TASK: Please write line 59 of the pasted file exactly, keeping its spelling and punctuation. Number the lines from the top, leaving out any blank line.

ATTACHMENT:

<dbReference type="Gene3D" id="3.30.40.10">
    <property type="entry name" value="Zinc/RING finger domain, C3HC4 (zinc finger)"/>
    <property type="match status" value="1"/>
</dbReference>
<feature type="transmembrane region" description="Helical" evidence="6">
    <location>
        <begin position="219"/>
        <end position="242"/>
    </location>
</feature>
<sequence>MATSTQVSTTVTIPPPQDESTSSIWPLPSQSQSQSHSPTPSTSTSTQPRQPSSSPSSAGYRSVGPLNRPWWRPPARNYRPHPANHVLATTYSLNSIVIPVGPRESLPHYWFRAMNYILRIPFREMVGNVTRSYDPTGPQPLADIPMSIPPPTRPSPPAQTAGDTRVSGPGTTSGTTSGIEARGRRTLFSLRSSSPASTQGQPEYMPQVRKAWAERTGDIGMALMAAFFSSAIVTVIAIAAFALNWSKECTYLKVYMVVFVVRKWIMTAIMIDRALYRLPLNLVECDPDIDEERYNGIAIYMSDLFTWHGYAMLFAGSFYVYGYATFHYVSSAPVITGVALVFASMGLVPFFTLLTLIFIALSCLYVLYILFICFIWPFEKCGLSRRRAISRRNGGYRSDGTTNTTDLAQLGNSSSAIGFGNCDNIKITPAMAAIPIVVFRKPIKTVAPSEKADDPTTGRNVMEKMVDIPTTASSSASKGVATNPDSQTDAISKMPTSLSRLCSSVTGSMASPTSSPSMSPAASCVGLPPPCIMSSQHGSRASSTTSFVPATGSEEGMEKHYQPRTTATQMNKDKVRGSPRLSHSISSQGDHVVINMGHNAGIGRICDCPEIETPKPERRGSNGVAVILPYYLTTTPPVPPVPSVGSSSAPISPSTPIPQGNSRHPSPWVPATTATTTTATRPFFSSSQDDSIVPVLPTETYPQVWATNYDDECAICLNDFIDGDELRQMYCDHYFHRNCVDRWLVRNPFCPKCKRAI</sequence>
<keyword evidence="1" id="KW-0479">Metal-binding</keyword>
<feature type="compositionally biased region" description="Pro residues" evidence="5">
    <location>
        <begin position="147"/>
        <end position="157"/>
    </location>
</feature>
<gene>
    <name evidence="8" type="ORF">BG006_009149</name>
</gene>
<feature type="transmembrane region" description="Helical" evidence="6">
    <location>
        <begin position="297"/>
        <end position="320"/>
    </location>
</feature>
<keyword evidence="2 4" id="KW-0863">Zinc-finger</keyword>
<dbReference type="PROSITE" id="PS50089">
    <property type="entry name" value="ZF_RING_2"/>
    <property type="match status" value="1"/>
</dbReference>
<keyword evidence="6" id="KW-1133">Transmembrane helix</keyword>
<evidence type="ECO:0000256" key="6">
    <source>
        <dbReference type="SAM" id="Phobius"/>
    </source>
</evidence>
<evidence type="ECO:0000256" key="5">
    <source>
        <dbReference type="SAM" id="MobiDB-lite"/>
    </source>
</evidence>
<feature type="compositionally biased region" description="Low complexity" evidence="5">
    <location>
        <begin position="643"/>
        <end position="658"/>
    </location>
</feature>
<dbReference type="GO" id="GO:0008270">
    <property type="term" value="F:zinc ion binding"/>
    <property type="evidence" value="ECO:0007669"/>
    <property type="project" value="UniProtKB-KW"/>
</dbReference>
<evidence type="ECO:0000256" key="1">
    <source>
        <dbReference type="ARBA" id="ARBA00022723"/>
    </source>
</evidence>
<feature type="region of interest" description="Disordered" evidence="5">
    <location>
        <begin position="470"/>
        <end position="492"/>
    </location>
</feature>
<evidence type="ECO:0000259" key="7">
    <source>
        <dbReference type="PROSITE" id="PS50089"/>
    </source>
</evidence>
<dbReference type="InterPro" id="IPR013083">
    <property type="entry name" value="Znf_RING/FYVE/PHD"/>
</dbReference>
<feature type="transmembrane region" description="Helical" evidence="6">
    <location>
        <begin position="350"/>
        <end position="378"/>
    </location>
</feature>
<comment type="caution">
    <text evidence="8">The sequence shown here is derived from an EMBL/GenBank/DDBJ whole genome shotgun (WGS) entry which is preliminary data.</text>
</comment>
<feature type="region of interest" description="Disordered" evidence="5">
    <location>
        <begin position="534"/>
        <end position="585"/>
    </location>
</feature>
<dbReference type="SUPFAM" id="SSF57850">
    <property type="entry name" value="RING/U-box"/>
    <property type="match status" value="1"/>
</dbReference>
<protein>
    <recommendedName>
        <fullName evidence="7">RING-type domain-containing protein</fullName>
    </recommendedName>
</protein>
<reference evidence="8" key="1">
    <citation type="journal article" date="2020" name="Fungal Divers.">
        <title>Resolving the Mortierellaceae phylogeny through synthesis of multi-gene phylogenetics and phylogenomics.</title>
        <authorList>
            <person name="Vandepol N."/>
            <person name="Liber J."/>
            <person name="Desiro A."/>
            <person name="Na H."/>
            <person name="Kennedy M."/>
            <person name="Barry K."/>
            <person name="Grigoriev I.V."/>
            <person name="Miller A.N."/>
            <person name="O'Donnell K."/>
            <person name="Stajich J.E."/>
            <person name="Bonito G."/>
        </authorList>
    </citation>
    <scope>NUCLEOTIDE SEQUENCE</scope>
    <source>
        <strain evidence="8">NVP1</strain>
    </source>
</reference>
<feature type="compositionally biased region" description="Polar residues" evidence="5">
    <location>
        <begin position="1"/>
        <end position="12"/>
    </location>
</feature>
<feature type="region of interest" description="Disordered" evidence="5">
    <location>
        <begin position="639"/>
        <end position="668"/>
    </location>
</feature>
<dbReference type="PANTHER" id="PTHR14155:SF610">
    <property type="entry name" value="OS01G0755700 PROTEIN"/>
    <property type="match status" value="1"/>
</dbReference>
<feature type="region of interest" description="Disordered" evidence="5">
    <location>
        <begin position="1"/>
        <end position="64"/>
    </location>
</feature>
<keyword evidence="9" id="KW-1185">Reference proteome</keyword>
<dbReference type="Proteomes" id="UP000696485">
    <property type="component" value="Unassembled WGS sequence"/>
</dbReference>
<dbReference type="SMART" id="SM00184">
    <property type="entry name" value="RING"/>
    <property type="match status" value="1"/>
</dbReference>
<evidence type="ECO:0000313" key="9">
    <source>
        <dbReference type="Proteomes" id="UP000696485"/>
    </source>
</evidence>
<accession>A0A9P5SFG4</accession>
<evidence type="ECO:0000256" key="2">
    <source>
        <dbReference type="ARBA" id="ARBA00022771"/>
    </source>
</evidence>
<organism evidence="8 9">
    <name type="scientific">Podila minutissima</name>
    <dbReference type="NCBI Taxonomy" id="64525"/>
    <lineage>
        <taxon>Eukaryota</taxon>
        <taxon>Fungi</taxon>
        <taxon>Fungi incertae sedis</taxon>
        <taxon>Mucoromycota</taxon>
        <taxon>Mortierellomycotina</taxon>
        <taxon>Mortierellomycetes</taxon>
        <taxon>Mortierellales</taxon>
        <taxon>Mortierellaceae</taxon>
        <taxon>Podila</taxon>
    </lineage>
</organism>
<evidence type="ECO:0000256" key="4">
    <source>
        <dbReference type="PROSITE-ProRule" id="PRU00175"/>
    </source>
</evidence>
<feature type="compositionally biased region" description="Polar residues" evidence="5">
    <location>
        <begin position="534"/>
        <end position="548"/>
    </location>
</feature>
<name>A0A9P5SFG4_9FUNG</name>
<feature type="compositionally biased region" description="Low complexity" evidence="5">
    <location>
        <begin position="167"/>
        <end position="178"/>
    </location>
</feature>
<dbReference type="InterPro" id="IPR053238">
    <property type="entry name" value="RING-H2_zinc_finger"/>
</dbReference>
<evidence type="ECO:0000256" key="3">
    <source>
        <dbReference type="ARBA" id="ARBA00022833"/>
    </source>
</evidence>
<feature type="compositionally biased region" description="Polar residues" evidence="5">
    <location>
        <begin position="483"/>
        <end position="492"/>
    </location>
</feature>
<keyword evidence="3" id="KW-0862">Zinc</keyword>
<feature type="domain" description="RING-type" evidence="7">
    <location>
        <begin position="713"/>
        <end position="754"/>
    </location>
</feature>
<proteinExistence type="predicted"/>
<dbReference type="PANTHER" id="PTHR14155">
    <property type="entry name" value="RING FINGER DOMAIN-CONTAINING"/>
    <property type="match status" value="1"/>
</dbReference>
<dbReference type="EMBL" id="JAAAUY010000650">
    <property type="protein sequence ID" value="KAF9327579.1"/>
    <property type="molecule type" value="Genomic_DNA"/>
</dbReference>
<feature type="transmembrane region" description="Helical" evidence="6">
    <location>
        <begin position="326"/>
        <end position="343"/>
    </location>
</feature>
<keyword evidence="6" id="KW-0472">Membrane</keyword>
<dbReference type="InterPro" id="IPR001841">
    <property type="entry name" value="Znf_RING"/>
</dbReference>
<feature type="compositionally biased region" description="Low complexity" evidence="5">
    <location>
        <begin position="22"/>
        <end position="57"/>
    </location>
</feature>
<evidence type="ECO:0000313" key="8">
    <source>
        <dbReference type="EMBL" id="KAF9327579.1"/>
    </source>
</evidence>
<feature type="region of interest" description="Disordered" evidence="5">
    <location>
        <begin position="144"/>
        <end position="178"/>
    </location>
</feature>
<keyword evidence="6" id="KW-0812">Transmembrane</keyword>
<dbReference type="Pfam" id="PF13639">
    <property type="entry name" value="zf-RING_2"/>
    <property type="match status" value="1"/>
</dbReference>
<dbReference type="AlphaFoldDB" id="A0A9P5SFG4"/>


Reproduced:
</evidence>